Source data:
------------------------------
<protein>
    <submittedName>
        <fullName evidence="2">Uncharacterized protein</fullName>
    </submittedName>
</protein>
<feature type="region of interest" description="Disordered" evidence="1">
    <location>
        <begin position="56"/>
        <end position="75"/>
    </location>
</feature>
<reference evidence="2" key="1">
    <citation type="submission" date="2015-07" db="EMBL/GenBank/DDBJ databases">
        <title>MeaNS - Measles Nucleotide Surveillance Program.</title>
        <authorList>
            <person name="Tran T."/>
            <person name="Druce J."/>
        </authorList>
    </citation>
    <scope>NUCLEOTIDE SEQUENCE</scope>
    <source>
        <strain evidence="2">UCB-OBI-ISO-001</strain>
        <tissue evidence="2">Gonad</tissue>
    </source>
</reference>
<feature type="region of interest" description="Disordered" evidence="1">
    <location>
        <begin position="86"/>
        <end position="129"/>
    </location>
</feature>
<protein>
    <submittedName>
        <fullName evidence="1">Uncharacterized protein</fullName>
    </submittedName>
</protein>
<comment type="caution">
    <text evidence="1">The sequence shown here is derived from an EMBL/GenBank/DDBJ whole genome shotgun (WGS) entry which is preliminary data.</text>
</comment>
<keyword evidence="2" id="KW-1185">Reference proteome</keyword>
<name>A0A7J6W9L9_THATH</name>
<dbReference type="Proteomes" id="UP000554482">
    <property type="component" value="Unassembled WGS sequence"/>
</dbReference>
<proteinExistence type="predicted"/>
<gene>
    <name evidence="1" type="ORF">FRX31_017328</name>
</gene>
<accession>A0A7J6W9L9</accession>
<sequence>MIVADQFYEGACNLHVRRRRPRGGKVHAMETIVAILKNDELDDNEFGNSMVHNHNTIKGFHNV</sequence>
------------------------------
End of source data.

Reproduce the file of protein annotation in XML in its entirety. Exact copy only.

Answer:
<protein>
    <submittedName>
        <fullName evidence="2">Uncharacterized protein</fullName>
    </submittedName>
</protein>
<feature type="region of interest" description="Disordered" evidence="1">
    <location>
        <begin position="56"/>
        <end position="75"/>
    </location>
</feature>
<reference evidence="2" key="1">
    <citation type="submission" date="2015-07" db="EMBL/GenBank/DDBJ databases">
        <title>MeaNS - Measles Nucleotide Surveillance Program.</title>
        <authorList>
            <person name="Tran T."/>
            <person name="Druce J."/>
        </authorList>
    </citation>
    <scope>NUCLEOTIDE SEQUENCE</scope>
    <source>
        <strain evidence="2">UCB-OBI-ISO-001</strain>
        <tissue evidence="2">Gonad</tissue>
    </source>
</reference>
<feature type="region of interest" description="Disordered" evidence="1">
    <location>
        <begin position="86"/>
        <end position="129"/>
    </location>
</feature>
<protein>
    <submittedName>
        <fullName evidence="1">Uncharacterized protein</fullName>
    </submittedName>
</protein>
<comment type="caution">
    <text evidence="1">The sequence shown here is derived from an EMBL/GenBank/DDBJ whole genome shotgun (WGS) entry which is preliminary data.</text>
</comment>
<keyword evidence="2" id="KW-1185">Reference proteome</keyword>
<name>A0A7J6W9L9_THATH</name>
<dbReference type="Proteomes" id="UP000554482">
    <property type="component" value="Unassembled WGS sequence"/>
</dbReference>
<proteinExistence type="predicted"/>
<gene>
    <name evidence="1" type="ORF">FRX31_017328</name>
</gene>
<accession>A0A7J6W9L9</accession>
<sequence>MIVADQFYEGACNLHVRRRRPRGGKVHAMETIVAILKNDELDDNEFGNSMVHNHNTIKGFHNV</sequence>